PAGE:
The CLASS Act: Facts and Myths About Long-term Care Insurance

The CLASS Act: Facts and Fallacies About Long Term Care Insurance

There has been a great deal of information – and some false information – circulating about the long term care insurance portion of Healthcare Reform.

The Community Living Assistance Services and Supports Act (CLASS Act) is Title VIII of the Affordable Care Act.  The law specifies that it is “a national voluntary insurance program,” the key word being “voluntary.” Although the law requires employers to enroll workers automatically, workers may choose to waive coverage “at any time.”

There was a chain email being passed around earlier this year with false information claiming that everyone will be subject to a new tax of $150 to $250 per month to pay for this new coverage.  This is not true.  Here is a quick look at what is true. . . and what is not.

Facts about the CLASS Act:

  • It is a national, voluntary insurance program.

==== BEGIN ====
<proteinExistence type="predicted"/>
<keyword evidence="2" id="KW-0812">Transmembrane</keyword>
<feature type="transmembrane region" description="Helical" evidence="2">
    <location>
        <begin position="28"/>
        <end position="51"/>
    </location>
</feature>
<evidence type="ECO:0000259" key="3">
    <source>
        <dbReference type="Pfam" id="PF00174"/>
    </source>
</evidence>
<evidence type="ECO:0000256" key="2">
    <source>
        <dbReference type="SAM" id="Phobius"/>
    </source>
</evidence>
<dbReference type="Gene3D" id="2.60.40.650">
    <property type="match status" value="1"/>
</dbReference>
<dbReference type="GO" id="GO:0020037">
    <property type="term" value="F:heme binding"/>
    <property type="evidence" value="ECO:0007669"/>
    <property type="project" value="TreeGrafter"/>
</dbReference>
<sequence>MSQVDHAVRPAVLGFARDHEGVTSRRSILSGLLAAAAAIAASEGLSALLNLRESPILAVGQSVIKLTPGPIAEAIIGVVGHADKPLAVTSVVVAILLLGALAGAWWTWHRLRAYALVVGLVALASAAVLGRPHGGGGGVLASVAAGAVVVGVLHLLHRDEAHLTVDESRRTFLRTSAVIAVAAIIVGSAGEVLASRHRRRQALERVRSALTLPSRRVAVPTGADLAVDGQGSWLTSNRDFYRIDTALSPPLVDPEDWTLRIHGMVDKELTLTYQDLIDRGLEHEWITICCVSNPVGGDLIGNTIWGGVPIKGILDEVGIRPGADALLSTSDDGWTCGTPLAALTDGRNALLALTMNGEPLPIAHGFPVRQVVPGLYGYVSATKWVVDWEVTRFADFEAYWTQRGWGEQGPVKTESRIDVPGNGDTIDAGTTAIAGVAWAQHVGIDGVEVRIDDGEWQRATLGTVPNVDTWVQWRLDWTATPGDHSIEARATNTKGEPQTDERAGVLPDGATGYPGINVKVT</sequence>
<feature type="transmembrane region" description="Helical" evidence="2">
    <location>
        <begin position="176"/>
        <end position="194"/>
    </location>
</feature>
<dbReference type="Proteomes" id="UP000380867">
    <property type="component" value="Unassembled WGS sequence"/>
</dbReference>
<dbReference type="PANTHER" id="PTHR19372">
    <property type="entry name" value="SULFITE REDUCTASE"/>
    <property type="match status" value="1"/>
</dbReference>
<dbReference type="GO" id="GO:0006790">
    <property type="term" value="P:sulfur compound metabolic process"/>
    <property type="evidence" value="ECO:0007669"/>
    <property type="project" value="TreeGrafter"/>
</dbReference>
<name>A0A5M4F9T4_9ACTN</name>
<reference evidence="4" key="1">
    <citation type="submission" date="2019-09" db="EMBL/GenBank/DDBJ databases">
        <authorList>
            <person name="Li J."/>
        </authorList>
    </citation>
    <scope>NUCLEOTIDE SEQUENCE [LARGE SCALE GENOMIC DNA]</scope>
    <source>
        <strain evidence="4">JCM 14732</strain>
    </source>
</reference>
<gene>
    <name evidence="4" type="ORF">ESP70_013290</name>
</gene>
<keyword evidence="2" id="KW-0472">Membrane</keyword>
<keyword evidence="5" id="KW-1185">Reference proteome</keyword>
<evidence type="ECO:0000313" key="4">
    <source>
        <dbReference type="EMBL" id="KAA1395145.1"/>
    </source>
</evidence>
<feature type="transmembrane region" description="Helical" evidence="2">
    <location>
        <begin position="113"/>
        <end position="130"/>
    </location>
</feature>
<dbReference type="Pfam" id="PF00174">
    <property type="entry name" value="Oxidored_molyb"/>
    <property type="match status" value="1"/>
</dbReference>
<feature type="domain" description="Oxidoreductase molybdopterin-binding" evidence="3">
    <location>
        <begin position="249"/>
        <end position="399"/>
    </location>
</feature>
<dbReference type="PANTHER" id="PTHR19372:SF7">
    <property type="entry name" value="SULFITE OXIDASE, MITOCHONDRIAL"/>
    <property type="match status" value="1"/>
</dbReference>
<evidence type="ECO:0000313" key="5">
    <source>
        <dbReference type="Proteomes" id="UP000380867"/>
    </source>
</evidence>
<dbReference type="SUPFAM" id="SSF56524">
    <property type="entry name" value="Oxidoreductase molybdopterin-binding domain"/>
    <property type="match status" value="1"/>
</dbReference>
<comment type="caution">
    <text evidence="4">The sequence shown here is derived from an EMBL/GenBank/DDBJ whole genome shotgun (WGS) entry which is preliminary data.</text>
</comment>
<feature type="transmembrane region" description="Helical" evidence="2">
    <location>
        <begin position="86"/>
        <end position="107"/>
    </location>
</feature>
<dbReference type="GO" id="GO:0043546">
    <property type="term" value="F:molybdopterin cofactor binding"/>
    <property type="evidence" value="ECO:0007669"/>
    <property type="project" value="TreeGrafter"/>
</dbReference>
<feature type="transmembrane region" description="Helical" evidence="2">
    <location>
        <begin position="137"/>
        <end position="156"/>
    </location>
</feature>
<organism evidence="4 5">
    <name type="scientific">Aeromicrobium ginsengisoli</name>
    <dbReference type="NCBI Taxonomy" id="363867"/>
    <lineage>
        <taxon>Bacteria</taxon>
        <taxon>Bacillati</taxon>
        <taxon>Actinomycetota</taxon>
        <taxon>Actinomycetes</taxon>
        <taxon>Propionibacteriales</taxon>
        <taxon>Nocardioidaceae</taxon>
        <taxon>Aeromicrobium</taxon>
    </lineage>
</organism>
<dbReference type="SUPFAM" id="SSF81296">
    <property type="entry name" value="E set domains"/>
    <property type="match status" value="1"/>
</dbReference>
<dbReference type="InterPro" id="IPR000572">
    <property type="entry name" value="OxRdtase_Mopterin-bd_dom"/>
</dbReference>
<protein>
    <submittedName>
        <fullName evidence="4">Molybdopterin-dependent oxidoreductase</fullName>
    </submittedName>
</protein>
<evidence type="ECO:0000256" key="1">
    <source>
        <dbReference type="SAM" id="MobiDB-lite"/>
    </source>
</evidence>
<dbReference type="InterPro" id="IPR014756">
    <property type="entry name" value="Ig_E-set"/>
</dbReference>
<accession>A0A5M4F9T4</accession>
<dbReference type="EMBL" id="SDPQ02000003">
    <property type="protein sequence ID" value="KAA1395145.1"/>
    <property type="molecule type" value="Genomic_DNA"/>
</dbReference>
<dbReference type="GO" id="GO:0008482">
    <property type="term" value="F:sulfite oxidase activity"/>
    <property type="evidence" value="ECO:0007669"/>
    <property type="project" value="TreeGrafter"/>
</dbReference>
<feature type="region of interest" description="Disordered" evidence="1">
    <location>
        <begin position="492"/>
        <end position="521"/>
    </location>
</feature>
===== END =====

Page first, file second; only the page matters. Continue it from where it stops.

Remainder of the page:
• Anyone who is over age 18 and active at work is eligible to enroll in the plan.
  • The plan provides a modest cash benefit of at least $50 per day to help pay the cost of assistance with daily living activities such as bathing, dressing, eating, etc.
  • There is a five year waiting period before benefits can be paid.
  • Even though the provisions are effective January 1, 2011, the Secretary of Health and Human Services (HHS) must develop the plan an implement it by October 1, 2012.  Until the plan details are made available, most will not enroll until 2012 or 2013.

What the CLASS Act does not include:

  • There is no tax to fund coverage. It will be funded only by the premiums paid by participants, which can be increased at any time to keep the plan solvent.
  • It does not provide disability insurance or any income replacement – it covers only care for help with basic daily living activities.
  • It does not provide a benefit amount sufficient to cover the high expense of long term care.

Obviously, this new insurance coverage is only meant to cover the very basic necessities of long term care.  Similar to Social Security benefits for retirement income, it’s not meant to be a total replacement for your own savings or other long term care insurance products available.  It’s also not clear how exactly premiums will be calculated, so it remains to be seen whether the premiums are worth the $50 daily benefit.

Updated: The Class Act was repealed on January 1, 2013

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